It may have been a mistake to see Tanguera with someone who was born in Argentina. The tango is so embedded in the culture and consciousness of the Argentine that I’m told the military dictatorship banned it in the 1950s to avoid the dance becoming a secret symbol of support for Juan Perón. The greatest of tango composers, Astor Piazzolla, narrowed the cognoscenti further when he said that one had to have been born in Buenos Aires to be able to really feel the tango. Well, my companion was born in the Patagonian province of Rio Negro and she didn’t feel it, at all. I was born in Bedford, so what chance did I have?
There is no doubting that this long-running show (fifteen years and still touring) contains awesome tango, particularly when resembling a milonga. More than a dozen attractive dancers attacked a series of set piece dances, seemingly improvising steps with emotional intensity while walking through the music. At times, the dance and the music (played live on a raised platform, behind the dancers, by an excellent sextet) were outstanding.
But, these arresting occasions were too few and far between; since this was great dance, struggling to overcome bad theatre. The storyline is of a young Frenchwoman, named Giselle, arriving from Europe in early 20th century Buenos Aires and, barely having stepped off the boat, she meets and falls in love, mutually, with dockworker, Lorenzo. Problem is that she has already been trafficked (to borrow modern parlance) by a crook called Gaudencio and is destined for thinly-veiled prostitution as a sleazy nightclub dancer (the tanguera of the title). Needless to say, the prolific presence of knives and booze on stage means that it all ends in tears; and when the next boatload of European immigrants arrives at the docks, to end the show, (spoiler alert), Lorenzo is no more.
This story sounds a lot more interesting than it played out on stage where, for me and my Patagonian friend, at least, it was one long bore, punctuated occasionally by some arresting dance sequences. If the theatre was an excuse for the dance show, then why not just dance? A point, in a sense, that was proven by the remarkable turnaround after the curtain call.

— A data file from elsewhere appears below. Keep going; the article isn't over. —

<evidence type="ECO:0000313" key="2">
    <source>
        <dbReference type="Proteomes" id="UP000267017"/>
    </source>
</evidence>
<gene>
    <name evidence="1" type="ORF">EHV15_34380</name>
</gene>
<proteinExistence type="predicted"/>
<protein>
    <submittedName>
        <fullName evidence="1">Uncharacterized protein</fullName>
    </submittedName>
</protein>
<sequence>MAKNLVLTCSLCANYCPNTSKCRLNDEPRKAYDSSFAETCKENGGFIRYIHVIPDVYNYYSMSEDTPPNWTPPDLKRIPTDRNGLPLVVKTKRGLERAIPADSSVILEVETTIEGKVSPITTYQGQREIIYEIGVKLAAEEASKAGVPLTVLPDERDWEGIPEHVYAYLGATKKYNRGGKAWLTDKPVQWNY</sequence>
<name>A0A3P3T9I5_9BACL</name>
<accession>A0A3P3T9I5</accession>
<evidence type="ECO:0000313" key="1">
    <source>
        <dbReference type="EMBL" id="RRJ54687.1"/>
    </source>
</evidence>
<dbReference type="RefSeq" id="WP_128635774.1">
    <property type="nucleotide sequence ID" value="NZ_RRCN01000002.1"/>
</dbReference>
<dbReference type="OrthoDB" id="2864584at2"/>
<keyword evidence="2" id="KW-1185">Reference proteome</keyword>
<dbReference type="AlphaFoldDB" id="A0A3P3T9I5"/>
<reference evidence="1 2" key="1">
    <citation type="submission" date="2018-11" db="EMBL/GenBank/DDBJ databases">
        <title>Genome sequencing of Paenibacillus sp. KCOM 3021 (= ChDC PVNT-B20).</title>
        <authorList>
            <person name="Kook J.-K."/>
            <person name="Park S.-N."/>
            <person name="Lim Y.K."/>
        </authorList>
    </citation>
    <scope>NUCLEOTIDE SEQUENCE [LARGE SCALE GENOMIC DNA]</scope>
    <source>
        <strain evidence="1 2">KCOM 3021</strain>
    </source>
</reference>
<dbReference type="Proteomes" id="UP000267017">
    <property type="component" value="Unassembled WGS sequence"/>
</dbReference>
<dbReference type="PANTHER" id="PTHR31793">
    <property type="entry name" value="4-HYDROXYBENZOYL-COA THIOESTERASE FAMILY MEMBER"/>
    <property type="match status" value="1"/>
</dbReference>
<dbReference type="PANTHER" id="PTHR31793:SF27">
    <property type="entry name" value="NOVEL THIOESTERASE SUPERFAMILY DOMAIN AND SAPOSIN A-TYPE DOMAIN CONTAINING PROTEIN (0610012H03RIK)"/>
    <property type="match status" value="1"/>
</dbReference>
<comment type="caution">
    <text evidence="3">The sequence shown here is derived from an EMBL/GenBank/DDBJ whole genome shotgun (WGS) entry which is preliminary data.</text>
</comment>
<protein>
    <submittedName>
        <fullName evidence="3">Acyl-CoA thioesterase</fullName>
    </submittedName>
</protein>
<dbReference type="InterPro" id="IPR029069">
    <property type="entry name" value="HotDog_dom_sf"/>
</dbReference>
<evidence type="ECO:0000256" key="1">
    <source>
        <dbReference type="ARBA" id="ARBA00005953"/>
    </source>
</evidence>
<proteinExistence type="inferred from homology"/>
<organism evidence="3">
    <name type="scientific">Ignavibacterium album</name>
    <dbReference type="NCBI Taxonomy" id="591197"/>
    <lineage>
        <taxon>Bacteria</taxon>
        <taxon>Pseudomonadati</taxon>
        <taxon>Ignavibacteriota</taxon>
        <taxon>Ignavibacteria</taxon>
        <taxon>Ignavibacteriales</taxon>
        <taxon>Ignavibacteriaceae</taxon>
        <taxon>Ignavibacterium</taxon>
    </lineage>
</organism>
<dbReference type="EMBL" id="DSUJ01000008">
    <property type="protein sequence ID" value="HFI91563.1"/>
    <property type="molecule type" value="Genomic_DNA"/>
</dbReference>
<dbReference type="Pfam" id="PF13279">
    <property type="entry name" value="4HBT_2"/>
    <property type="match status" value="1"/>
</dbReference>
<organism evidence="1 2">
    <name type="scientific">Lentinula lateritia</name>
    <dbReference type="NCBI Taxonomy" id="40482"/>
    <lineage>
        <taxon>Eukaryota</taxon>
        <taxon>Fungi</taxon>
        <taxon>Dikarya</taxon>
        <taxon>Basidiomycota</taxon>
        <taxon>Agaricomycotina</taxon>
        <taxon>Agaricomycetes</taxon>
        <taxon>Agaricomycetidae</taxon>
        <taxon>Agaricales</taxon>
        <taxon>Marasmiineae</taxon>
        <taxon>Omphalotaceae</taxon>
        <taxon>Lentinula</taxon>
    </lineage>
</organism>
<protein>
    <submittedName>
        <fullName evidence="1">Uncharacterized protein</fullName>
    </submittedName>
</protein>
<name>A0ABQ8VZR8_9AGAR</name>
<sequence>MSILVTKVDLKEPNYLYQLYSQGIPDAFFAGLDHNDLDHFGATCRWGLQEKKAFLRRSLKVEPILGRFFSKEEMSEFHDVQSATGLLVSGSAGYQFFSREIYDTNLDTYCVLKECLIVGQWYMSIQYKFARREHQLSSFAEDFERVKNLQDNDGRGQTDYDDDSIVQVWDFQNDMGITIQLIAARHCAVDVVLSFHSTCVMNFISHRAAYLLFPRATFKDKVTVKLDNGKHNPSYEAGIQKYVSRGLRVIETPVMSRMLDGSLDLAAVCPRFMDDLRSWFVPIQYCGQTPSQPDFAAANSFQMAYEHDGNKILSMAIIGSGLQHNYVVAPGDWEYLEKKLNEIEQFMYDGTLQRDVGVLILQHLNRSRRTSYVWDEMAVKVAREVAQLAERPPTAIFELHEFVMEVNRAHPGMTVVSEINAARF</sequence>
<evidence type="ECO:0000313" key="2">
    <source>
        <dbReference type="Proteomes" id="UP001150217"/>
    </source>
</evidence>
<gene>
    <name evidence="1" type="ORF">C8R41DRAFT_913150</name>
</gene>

Suddenly, the dancers – now out of character – let rip in four consecutive ensemble dances that were unconstrained by the limitations of a blunt story and it was – by a very considerable margin – the highlight of the evening. I hadn’t warmed much to Giselle (Melody Celatti), Lorenzo (Esteban Martín Domenichini) or Gaudencio (Dabel Zanabria) in character; but stripped of those responsibilities, they, and all the other performers, were scintillating.
Two other things concerned me, one of which had nothing to do with the stage. First of all, I wondered how well this type of performance now translates to modern-day Britain. The misogynist aspects of the show bothered me. I’m not comfortable seeing women routinely grabbed by the scruff of the neck and dragged around the stage. The male-on-woman and male-on-male violence in the show is routine and knives are flashed at any – and every – opportunity. This is all for theatrical purpose, of course; but it seemed unnecessarily exaggerated.
The second issue has nothing to do with the creative aspects of Tanguera; more to do with the rudeness of some of the audience who went to see it. There is nothing more irritating than a bright, white mobile screen flashing in one’s line of vision. It happens, occasionally, at any show, of course. But, here it was an epidemic. A guest in front of me consulted her ‘phone, overtly, every few minutes throughout the show and countless other screens were regularly visible, all around the stalls and not one usher intervened to ask people to stop. And, yet, at other shows in this same theatre, they are regularly shining lights into the audience even if someone is simply trying to snatch an iPhone photo of the curtain call. Why the sudden relaxed attitude? Even more remarkable was that people who couldn’t keep away from their ‘phones during the show were among the most enthusiastic responders’ at the end, even though they obviously hadn’t seen great tracts of the performance.
But, let’s return to the best thing about Tanguera. The ensemble dancing was sometimes spectacular; mixing several forms of tango with flavours of other Latin dance styles (salsa, rumba and mambo were certainly in the mix) within Mora Godoy’s flamboyant choreography. Dancers regularly punctuated their exaggerated walk with every specialist step and move in the tango catalogue: ganchos (leg hooks), golpes and golpecitos (toe taps), elevaditos (lifts), and boleos (wrapped legs). The velocity of the movement occasionally caught the women off-balance and unable to transition into the next step
I recall the gutsy singing of the veteran tango diva Marianella, from the show’s last iteration here at Sadler’s Wells, some seven years ago; where the highlight was the appearance of tango legend, María Nieves, in the role of the nightclub Madam (played here by Carla Chimento). I was glad to read that Nieves is going strong and still performing, in Buenos Aires, aged 78. She claims that her interpretation of Argentine tango is all controlled by the heartbeat. Well, this tango had plenty of heart, especially in that feisty epilogue; but it was packaged in such a clunky narrative that it lacked theatrical soul.